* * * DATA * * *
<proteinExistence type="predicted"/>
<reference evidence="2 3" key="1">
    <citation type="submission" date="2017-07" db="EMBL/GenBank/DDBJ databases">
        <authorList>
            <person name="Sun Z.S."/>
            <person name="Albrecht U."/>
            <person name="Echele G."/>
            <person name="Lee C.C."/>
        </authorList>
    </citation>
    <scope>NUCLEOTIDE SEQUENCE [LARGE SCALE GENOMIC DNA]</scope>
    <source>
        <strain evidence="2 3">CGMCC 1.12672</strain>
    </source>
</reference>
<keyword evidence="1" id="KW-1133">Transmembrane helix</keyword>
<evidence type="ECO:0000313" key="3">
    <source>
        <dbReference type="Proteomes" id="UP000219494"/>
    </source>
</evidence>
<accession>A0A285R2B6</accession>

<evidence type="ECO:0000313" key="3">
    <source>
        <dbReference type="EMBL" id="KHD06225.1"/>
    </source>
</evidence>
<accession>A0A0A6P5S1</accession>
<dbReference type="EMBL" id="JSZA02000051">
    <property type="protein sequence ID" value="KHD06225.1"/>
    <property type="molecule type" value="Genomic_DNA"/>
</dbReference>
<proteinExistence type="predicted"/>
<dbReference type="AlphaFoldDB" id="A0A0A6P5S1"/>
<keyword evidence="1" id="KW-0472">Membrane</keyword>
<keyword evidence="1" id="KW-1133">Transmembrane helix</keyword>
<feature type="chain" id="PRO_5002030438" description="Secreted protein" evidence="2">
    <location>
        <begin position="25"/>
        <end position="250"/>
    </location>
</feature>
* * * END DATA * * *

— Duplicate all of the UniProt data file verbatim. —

<proteinExistence type="predicted"/>
<reference evidence="2 3" key="1">
    <citation type="submission" date="2017-07" db="EMBL/GenBank/DDBJ databases">
        <authorList>
            <person name="Sun Z.S."/>
            <person name="Albrecht U."/>
            <person name="Echele G."/>
            <person name="Lee C.C."/>
        </authorList>
    </citation>
    <scope>NUCLEOTIDE SEQUENCE [LARGE SCALE GENOMIC DNA]</scope>
    <source>
        <strain evidence="2 3">CGMCC 1.12672</strain>
    </source>
</reference>
<keyword evidence="1" id="KW-1133">Transmembrane helix</keyword>
<evidence type="ECO:0000313" key="3">
    <source>
        <dbReference type="Proteomes" id="UP000219494"/>
    </source>
</evidence>
<accession>A0A285R2B6</accession>

<evidence type="ECO:0000313" key="3">
    <source>
        <dbReference type="EMBL" id="KHD06225.1"/>
    </source>
</evidence>
<accession>A0A0A6P5S1</accession>
<dbReference type="EMBL" id="JSZA02000051">
    <property type="protein sequence ID" value="KHD06225.1"/>
    <property type="molecule type" value="Genomic_DNA"/>
</dbReference>
<proteinExistence type="predicted"/>
<dbReference type="AlphaFoldDB" id="A0A0A6P5S1"/>
<keyword evidence="1" id="KW-0472">Membrane</keyword>
<keyword evidence="1" id="KW-1133">Transmembrane helix</keyword>
<feature type="chain" id="PRO_5002030438" description="Secreted protein" evidence="2">
    <location>
        <begin position="25"/>
        <end position="250"/>
    </location>
</feature>